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My best mistake: Merging with the wrong business

When you’re growing your business, there feels like an endless amount of opportunities for you to pursue to further that growth. However for some, like Michelle Gamble of Marketing Angels, some opportunities aren’t quite the blessings you were hoping for.

Marketing Angels, Michelle Gamble’s national marketing consultancy business, was in a period of growth in 2009 and 2010. During this time, Gamble and her then business partner decided to merge their company with another.

“Following years of consecutive growth, my then business partner and I merged our business with a creative agency as a way to fuel further growth and bring in extra skills into the business.”

Unfortunately for Marketing Angels, things didn’t go quite as planned.

“This turned out to be a big mistake for a number of reasons. Culturally we were not a great fit, this resulted in my business partner leaving the business and a lot of conflict with our consultants. During this time the GFC hit and hit hard – affecting both businesses. Because we had shared cashflow and shared costs, the impact on our business was significant.”

While the impact was drastic, it took around 6 months for Gamble to realise the full impact of the decision.

“I realised it was a mistake about six months after my partner left the business. I had to then work with a business advisor and negotiate with the other partners to buy the business back.”

By engaging external advisors, who advised to immediately split the business back up again, Gamble made some important decisions to avoid upsetting the business again, though some damage had already been done.

“During the conflict between my founding business partner and new partners, I had three very small children and dealing with that was exhausting and upsetting. Then after I bought the business back, I had to change the business model, which meant losing some people and then having to rebuild with a new team under a new model.”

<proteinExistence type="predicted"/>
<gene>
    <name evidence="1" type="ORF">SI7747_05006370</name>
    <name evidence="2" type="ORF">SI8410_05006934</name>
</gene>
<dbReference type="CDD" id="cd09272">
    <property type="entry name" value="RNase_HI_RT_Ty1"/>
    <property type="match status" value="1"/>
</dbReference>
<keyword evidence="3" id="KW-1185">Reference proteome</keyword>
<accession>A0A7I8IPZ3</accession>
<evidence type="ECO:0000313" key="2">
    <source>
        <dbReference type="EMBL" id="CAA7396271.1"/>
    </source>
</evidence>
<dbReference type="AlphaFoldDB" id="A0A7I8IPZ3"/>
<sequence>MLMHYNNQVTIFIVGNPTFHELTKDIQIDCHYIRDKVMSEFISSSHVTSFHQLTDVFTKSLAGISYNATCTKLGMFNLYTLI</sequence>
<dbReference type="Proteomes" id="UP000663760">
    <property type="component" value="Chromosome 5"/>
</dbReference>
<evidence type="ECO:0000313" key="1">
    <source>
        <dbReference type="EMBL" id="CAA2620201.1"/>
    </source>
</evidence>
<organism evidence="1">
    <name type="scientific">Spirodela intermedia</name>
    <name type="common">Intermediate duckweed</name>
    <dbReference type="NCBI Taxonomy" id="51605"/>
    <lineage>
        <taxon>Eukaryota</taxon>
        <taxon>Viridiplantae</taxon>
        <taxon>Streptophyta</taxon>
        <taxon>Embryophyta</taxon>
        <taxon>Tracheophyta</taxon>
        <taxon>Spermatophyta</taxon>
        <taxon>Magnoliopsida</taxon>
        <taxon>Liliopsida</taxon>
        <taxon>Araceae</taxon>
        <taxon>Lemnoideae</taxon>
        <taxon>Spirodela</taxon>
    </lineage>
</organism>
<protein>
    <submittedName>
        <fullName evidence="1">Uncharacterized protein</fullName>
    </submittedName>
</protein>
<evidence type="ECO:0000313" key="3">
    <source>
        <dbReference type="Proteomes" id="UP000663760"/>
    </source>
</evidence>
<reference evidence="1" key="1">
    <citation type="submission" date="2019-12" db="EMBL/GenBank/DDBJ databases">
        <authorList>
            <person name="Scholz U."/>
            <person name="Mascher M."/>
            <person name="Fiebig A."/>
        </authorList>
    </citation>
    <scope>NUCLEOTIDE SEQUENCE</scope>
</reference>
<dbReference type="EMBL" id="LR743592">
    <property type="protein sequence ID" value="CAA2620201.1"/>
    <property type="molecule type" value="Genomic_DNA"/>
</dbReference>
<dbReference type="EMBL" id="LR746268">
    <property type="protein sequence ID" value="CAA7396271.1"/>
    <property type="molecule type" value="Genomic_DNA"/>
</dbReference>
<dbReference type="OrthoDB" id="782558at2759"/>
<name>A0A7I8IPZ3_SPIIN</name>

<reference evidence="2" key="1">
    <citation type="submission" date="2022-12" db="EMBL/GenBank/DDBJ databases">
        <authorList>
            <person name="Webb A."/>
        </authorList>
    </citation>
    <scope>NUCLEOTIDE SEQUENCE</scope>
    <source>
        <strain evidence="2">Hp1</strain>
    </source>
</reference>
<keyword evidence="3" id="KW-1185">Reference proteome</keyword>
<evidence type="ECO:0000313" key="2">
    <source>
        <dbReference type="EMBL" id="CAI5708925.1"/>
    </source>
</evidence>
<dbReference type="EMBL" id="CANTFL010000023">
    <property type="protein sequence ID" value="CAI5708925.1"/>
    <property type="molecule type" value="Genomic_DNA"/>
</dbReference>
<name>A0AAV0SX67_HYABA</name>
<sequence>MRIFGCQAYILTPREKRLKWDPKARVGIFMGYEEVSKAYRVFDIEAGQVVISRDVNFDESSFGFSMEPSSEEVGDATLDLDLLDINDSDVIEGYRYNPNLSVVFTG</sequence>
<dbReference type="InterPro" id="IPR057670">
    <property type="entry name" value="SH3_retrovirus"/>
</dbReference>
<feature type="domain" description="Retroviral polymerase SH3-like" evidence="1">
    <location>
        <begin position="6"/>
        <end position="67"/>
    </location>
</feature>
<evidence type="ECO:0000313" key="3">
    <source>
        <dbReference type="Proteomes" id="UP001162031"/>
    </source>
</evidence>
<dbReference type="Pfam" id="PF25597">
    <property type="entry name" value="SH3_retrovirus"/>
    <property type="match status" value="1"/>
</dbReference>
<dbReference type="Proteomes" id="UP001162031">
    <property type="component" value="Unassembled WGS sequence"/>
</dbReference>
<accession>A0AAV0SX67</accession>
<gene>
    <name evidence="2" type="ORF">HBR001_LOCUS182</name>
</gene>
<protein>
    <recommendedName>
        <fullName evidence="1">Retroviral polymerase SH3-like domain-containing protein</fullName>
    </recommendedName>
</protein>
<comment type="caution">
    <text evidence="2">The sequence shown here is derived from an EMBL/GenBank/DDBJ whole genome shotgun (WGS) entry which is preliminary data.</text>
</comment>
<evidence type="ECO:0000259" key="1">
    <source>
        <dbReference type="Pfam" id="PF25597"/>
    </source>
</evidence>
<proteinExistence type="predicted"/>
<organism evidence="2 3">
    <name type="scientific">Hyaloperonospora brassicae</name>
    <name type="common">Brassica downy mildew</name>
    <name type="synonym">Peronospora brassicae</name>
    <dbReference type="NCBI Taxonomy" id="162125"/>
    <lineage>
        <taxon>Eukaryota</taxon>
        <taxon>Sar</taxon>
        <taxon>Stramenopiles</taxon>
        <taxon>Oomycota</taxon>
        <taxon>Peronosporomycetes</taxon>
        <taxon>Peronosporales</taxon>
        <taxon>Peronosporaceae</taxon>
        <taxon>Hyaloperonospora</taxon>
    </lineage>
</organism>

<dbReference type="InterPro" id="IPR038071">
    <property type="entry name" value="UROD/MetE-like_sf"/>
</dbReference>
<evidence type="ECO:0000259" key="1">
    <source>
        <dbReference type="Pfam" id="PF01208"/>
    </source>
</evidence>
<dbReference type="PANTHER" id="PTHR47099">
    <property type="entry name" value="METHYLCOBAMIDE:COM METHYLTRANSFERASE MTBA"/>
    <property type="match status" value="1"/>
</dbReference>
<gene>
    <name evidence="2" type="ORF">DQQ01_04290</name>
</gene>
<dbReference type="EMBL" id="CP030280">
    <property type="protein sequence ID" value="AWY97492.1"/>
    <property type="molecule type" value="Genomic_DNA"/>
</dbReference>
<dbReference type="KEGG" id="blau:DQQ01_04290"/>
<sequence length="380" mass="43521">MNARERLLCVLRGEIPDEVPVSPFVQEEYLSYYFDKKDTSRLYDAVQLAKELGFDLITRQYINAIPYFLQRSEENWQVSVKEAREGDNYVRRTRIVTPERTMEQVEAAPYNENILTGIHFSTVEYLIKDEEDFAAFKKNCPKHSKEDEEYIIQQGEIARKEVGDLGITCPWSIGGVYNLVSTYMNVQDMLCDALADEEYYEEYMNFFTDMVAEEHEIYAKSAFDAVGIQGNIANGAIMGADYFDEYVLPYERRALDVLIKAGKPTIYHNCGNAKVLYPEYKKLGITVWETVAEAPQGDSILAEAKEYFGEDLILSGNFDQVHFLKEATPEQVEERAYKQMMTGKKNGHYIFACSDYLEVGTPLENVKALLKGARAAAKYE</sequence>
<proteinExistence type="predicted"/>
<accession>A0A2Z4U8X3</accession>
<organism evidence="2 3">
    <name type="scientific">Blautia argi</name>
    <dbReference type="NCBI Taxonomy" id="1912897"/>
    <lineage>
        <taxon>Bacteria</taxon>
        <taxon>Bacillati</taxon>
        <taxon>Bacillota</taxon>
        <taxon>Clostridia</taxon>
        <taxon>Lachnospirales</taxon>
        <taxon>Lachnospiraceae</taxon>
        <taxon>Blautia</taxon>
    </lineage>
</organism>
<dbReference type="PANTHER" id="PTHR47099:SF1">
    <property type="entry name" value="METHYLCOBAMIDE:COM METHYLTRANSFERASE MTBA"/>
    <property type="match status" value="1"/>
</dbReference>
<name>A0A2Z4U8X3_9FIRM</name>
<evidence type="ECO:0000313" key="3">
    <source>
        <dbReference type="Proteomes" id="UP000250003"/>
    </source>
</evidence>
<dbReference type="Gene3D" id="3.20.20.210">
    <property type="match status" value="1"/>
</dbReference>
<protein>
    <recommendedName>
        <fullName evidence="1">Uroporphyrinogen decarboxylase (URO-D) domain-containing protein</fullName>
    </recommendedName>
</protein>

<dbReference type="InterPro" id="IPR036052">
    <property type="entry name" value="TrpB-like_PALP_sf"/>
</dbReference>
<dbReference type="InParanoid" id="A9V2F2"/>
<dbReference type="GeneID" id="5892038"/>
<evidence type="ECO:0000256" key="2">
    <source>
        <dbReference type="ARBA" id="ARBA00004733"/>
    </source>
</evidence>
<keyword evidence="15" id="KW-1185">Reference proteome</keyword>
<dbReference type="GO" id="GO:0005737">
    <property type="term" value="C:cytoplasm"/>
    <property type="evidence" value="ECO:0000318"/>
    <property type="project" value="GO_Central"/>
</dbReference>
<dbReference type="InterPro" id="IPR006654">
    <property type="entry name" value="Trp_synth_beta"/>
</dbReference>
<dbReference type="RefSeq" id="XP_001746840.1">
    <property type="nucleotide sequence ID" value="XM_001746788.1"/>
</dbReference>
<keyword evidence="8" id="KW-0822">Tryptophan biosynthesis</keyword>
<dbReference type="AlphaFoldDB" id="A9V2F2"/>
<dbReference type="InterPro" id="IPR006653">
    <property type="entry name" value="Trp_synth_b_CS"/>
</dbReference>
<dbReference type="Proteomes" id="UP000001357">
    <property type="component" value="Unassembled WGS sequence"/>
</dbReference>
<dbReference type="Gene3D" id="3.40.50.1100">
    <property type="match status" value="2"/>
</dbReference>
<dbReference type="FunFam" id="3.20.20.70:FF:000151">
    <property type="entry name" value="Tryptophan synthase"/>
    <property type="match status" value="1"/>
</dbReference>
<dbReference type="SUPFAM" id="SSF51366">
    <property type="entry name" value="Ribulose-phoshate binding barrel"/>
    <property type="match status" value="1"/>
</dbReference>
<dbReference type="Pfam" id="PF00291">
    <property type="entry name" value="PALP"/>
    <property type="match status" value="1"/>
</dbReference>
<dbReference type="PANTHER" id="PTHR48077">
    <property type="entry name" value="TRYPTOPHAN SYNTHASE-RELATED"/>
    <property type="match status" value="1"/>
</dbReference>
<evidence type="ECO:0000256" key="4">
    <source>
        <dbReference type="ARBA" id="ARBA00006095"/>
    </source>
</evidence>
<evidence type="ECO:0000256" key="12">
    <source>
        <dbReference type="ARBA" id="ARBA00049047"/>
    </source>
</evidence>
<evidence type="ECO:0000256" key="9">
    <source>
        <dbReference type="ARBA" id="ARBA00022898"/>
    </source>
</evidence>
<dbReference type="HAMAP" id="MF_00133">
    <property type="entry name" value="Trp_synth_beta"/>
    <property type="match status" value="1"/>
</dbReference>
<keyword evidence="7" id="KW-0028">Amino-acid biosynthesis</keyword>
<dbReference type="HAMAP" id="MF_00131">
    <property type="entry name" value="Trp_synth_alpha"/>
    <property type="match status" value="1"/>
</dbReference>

Despite the problems, Gamble had some good advice from fellow business owners.

“I joined a business group called The Entrepreneurs Organisation. I received a lot of support from other business owners as a result which really helped. I also benefited a lot from the learning events run by the group.”

Following on from this experience, Gamble has taken the business to new heights and feels she has definitely learnt from her mistake.

“Our business is better than ever.  We’ve doubled our growth in the last year and significantly improved our profitability.”

After learning from her mistake, Gamble has passed on these three lessons for other small businesses who find themselves in tricky situations.

  1. Act quickly if profitability is being affected.
  2. External parties can help enormously when there’s conflict to give an independent view.
  3. Seek support from other business owners, many will have important experience to share

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Rhiannon Sawyer

Rhiannon Sawyer

[NB: Rhiannon Sawyer no longer works for Dynamic Business]. Rhiannon Sawyer is the editor for Dynamic Business online. She also looks after online content for Dynamic Export. She loves writing business profiles and is fascinated by the growing world of homegrown online businesses and how so many people can make money in their pyjamas.

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